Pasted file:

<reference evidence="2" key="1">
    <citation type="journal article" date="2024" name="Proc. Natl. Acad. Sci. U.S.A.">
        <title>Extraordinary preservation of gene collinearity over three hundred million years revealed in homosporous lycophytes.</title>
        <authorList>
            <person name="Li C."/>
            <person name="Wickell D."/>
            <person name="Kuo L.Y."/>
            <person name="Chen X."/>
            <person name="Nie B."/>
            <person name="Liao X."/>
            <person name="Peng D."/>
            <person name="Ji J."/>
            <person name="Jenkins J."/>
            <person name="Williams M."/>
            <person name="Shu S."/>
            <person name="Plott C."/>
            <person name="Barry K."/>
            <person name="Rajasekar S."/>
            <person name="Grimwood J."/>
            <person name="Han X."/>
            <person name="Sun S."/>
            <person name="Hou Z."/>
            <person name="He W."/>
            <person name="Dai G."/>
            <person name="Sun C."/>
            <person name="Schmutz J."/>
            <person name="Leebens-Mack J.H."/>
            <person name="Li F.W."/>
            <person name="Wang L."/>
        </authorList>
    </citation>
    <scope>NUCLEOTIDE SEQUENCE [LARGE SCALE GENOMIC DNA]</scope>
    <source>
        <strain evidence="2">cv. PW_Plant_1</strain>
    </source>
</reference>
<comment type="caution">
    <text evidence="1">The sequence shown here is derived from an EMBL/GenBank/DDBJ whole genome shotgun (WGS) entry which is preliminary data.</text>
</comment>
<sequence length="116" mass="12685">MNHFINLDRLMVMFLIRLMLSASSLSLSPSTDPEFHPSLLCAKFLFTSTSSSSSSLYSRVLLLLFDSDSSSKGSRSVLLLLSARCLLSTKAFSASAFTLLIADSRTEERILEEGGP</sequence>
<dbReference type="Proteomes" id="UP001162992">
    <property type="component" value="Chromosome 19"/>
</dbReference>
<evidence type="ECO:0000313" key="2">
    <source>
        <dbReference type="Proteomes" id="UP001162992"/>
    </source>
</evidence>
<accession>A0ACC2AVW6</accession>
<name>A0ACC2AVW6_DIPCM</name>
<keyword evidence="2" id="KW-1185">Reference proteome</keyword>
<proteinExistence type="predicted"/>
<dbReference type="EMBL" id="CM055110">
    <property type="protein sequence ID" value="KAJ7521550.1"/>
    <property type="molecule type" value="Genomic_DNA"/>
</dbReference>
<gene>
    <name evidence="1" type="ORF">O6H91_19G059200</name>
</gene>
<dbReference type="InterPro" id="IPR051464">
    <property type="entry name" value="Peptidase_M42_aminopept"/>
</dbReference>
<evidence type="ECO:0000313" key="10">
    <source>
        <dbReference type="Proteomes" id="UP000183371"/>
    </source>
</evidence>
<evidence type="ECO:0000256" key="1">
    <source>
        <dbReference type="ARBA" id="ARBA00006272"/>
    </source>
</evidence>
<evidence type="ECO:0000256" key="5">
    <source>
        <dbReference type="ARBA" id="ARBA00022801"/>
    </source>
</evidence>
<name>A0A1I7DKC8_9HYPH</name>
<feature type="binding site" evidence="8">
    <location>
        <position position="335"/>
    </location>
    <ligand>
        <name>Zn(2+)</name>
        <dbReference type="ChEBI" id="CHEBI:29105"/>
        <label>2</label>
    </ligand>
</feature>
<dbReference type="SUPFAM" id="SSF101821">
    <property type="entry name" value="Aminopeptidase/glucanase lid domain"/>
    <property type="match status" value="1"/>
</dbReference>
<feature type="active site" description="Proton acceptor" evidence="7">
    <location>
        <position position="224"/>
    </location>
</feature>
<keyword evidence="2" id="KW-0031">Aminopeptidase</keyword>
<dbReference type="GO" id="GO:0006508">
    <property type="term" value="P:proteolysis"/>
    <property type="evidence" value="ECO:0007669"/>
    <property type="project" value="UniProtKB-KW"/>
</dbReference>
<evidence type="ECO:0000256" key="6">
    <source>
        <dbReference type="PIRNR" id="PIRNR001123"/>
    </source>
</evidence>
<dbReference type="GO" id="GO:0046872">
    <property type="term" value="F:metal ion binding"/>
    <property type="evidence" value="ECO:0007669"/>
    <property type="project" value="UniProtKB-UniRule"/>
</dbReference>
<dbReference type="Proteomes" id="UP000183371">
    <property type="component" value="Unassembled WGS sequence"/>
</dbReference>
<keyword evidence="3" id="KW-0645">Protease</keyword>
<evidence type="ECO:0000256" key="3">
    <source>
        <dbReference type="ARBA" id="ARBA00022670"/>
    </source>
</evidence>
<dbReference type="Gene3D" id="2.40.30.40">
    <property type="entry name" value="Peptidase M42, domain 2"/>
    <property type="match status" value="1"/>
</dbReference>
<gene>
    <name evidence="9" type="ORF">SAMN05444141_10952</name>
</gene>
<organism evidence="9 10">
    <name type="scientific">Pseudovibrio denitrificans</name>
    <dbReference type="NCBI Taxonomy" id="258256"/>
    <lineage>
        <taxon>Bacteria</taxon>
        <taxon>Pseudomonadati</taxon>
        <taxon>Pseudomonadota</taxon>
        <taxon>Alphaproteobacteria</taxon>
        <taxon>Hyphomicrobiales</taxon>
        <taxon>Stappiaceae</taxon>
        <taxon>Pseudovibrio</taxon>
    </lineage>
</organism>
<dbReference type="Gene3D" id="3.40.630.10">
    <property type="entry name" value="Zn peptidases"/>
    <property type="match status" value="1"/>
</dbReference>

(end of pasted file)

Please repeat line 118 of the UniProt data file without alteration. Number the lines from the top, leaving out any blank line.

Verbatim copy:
<evidence type="ECO:0000256" key="3">